Localized blog search


A new Australia-specific blog search engine called gnoos will be launched in February in pre-beta form, by Ben Barren’s company Feedcorp. This is interesting and relevant because many blog conversations are often about local issues, not least politics. Some blog search engines, such as Bloghub.com and LSBlogs.com, offer the ability to search within countries, but have very poor coverage, so are of little use. Similar problems apply to country-specific engines such as the Brazilian blogs.com.br.

An article in the Sydney Morning Herald on gnoos compared the initiative to other Australian Internet search engines, such as Panoptic, which have struggled, as most people prefer to use the global search engines such as Google, with which they are familiar, have very broad coverage, and which offer some degree of local search capabilities anyway. However this is not an appropriate comparison. Blogs are interlinked, they are not usually meaningful on their own. Blogs discuss issues of interest to a particular community, which are often local in scope.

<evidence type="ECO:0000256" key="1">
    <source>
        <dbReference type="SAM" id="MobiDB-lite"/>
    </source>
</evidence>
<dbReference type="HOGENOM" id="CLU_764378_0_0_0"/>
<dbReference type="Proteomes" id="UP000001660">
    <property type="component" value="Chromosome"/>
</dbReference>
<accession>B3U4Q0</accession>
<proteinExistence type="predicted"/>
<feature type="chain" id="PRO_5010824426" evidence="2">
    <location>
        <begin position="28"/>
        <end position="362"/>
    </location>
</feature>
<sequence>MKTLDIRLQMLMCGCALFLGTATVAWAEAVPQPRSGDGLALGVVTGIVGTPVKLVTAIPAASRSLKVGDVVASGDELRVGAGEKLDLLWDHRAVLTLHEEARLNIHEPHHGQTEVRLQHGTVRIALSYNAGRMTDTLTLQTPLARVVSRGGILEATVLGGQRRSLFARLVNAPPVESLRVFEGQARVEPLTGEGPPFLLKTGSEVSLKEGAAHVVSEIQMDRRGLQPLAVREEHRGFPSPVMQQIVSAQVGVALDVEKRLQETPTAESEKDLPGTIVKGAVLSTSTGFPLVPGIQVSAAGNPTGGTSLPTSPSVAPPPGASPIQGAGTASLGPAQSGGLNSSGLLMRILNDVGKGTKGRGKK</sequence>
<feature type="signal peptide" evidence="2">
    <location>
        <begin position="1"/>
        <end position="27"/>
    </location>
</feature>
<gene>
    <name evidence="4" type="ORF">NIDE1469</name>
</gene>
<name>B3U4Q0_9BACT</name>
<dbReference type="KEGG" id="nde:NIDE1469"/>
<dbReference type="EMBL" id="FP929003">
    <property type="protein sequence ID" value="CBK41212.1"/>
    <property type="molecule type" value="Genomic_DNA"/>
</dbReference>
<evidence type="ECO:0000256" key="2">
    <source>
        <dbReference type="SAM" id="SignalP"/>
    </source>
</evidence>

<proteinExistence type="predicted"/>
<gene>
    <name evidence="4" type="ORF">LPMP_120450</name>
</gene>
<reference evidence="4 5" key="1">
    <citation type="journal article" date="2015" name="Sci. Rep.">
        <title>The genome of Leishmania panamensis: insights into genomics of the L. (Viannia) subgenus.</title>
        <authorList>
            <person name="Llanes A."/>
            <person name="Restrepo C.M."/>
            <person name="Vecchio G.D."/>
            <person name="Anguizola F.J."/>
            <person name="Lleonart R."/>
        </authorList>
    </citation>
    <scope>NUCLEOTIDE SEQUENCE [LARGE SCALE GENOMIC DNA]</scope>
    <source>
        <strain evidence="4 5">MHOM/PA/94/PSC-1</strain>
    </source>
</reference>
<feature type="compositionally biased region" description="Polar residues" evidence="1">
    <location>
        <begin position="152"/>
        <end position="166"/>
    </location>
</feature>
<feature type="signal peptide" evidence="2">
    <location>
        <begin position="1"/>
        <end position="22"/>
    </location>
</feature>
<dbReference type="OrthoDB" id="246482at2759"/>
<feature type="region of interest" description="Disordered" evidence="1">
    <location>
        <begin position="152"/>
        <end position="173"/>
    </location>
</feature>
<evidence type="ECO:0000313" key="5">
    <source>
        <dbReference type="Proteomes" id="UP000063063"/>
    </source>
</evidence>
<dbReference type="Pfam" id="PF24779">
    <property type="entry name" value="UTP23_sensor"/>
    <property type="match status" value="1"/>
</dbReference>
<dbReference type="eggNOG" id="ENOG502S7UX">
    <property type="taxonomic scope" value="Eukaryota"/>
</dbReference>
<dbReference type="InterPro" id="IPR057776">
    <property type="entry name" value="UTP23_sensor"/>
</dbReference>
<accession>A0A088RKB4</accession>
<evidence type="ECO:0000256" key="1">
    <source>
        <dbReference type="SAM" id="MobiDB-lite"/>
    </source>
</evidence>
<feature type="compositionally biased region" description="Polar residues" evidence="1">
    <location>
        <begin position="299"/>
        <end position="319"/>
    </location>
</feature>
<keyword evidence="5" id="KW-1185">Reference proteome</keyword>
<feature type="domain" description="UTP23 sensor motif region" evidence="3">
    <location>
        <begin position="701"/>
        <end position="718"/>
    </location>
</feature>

Currently, the deeply intertwined discussions that happen in the blogosphere tend to revert to a US-centric perspective, as that is where the dominant pool of bloggers reside. In a way it’s easier for those who don’t speak English, as their community can be easily defined. Certainly the conversations of the blogging-mad Brazilians get entwined with those of the Portuguese, and those of the French with the rest of the francophone community, however there is a reasonably defined community just by virtue of language. In the case of English, the de-facto global language, conversations tend to get drawn back to the US. However Australians, Britons, and English-speaking Indians, among others, are often more interested in engaging in discussions on their own local politics or issues rather than being drawn back to the US domain. Right now we are in a situation in which US conversations are dominating globally, simply due to the size of the US blogging community and the globally interlinked nature of blogs. An excellent country-specific blog search engine can facilitate the creation of interlinked conversations among bloggers of that nation. I hope that gnoos fulfils its promise, and helps the Australian blogging community to develop a greater identity and ability to engage in discussion on local issues. That will be a big move forward in making blogging conversations relevant to local communities. Politics and consumer issues are largely local, and unless there are ways to tap into those blogging conversations, they will have little impact.